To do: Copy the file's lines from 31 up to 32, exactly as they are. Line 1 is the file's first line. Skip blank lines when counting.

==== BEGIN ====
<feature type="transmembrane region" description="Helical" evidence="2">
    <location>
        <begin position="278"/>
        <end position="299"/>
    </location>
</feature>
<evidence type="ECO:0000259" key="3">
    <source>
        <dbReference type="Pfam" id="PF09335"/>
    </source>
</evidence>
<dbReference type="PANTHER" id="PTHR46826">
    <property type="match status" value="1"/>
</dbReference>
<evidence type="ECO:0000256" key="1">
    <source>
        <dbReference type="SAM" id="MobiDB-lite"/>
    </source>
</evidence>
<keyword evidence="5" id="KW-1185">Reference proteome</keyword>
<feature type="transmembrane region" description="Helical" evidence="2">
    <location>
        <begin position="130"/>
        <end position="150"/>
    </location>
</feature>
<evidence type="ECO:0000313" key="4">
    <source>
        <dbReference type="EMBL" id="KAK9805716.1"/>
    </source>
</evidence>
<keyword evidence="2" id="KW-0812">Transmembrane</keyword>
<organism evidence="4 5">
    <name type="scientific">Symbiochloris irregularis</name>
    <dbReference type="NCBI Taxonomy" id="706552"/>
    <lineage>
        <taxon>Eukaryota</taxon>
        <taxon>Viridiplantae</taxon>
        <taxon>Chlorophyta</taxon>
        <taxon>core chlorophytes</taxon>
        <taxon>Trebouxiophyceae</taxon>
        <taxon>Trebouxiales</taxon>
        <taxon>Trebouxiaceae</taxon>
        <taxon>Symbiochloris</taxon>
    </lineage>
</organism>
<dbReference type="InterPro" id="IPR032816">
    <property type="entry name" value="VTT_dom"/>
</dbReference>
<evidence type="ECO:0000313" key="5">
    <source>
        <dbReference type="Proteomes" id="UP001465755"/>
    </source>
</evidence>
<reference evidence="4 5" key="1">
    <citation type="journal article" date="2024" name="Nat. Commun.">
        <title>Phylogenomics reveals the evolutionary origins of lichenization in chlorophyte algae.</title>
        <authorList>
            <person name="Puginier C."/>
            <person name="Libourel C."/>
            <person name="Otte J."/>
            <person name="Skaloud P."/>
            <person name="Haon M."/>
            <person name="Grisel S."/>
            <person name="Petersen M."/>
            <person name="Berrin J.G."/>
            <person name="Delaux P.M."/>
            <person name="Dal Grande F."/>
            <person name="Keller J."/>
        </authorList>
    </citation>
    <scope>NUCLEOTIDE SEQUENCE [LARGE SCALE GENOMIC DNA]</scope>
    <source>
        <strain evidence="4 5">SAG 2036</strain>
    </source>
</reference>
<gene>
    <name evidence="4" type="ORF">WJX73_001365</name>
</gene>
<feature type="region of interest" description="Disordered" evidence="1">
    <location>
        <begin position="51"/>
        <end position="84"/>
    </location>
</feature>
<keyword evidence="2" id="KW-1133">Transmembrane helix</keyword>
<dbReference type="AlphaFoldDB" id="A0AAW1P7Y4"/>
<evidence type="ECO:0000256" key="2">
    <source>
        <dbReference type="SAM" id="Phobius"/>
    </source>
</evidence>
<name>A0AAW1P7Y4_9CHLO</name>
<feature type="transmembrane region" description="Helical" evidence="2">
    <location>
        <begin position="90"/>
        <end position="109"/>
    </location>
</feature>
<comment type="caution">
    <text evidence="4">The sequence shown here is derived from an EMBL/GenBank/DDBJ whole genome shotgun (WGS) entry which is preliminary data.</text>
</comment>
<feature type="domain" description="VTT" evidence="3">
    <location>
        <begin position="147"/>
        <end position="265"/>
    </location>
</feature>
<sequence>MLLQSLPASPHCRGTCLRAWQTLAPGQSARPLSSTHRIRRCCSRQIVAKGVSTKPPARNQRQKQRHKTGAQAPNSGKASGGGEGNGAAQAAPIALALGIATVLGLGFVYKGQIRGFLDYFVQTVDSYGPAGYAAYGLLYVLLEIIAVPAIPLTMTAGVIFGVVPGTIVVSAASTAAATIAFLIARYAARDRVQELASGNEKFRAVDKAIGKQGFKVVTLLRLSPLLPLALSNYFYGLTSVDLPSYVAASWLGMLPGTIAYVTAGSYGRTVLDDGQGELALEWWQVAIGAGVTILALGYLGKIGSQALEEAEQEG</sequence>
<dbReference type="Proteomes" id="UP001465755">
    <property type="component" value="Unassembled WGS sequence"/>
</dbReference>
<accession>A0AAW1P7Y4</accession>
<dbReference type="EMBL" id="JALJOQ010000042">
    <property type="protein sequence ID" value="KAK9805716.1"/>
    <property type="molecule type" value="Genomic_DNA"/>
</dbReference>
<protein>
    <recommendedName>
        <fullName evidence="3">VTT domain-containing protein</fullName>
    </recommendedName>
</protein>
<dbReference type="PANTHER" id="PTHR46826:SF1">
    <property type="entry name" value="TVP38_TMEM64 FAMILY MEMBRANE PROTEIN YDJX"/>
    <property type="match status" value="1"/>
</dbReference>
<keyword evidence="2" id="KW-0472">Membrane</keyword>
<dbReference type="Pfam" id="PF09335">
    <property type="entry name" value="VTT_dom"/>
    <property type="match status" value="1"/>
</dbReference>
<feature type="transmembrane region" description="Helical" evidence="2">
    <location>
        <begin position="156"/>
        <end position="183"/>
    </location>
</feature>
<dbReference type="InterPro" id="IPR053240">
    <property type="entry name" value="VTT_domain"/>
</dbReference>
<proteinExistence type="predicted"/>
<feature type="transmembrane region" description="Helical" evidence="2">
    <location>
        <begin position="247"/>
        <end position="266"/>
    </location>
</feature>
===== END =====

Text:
</evidence>
<keyword evidence="2" id="KW-0812">Transmembrane</keyword>